S/P: How has gun violence personally affected you?
NN: My most personal connection was a school shooting at another Santa Clarita high school in November 2019. This was Saugus High School, which is located 20 minutes away from in the same school district. While it wasn’t my school, it definitely shook the community of Santa Clarita in such a substantial way. There was a communal loss of innocence from that event. Many of us probably just assumed, “Oh, that couldn’t happen to us. What’s the odds it ever happening to us? Santa Clarita is so safe. It could never be us.”
But then it actually happened, and our worst nightmare came true. I think many of us left November 2019 with so much fear in our minds. You always assume it is never going to be us until it is far too late. All of us can’t hear the names Gracie or Dominic without having this great grief of loss in our community.
[Gracie and Dominic were the two students randomly killed at the high school by a 16-year-old student. Three other students were also hospitalized. A Saugus High School teacher published this OpEd in 2019 in the Washington Post.]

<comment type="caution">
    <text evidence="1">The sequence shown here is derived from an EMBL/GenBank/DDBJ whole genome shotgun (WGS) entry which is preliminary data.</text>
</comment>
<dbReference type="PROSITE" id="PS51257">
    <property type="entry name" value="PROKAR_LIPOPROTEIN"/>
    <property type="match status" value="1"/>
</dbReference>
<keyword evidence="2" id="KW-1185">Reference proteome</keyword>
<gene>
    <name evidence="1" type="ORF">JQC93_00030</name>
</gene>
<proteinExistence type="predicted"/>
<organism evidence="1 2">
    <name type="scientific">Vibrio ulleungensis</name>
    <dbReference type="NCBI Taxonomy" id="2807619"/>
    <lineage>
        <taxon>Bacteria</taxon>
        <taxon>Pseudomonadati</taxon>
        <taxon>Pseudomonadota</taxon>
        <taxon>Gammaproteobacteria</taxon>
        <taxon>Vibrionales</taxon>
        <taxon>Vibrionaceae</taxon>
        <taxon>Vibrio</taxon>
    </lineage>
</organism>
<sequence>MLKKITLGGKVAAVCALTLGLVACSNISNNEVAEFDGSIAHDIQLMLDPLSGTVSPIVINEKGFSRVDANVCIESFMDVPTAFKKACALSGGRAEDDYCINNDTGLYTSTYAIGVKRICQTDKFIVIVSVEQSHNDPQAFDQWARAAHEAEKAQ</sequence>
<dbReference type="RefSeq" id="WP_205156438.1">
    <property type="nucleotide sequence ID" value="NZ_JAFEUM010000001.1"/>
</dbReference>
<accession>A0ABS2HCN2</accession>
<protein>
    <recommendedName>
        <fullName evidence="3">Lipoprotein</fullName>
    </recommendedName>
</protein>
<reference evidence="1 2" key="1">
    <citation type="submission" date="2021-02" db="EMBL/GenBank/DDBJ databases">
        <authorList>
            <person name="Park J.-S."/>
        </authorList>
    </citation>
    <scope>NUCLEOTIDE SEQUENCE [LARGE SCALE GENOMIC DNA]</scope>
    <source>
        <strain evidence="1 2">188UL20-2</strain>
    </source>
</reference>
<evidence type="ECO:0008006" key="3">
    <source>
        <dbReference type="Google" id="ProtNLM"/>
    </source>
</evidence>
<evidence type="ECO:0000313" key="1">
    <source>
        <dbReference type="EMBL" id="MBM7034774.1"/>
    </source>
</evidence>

S/P: How important is this issue for your generation, and do you even view it as a “generational” issue?
NN: I think when you are part of my generation there is a different sense of perspective and experience of the epidemic of gun violence. In many ways, our experience of gun violence isn’t just about seeing it on the news or hearing about it in different states and cities. It’s part of this underlining constant fear we as a generation are experiencing. I know time and time again within my own school and among my own classmates and peers, there is this slight feeling of unease. You could ask anybody, and you can confirm they have thought, “Okay, what do I do when that very fateful day comes?”
So many of my own peers will very quickly jump or be startled when they hear any sound that imitates a gun sound. That reflects this constant sense of dread we have, and that fear is part of the divide in generational perspective. You regularly walk into school wondering if today is potentially the day it could happen.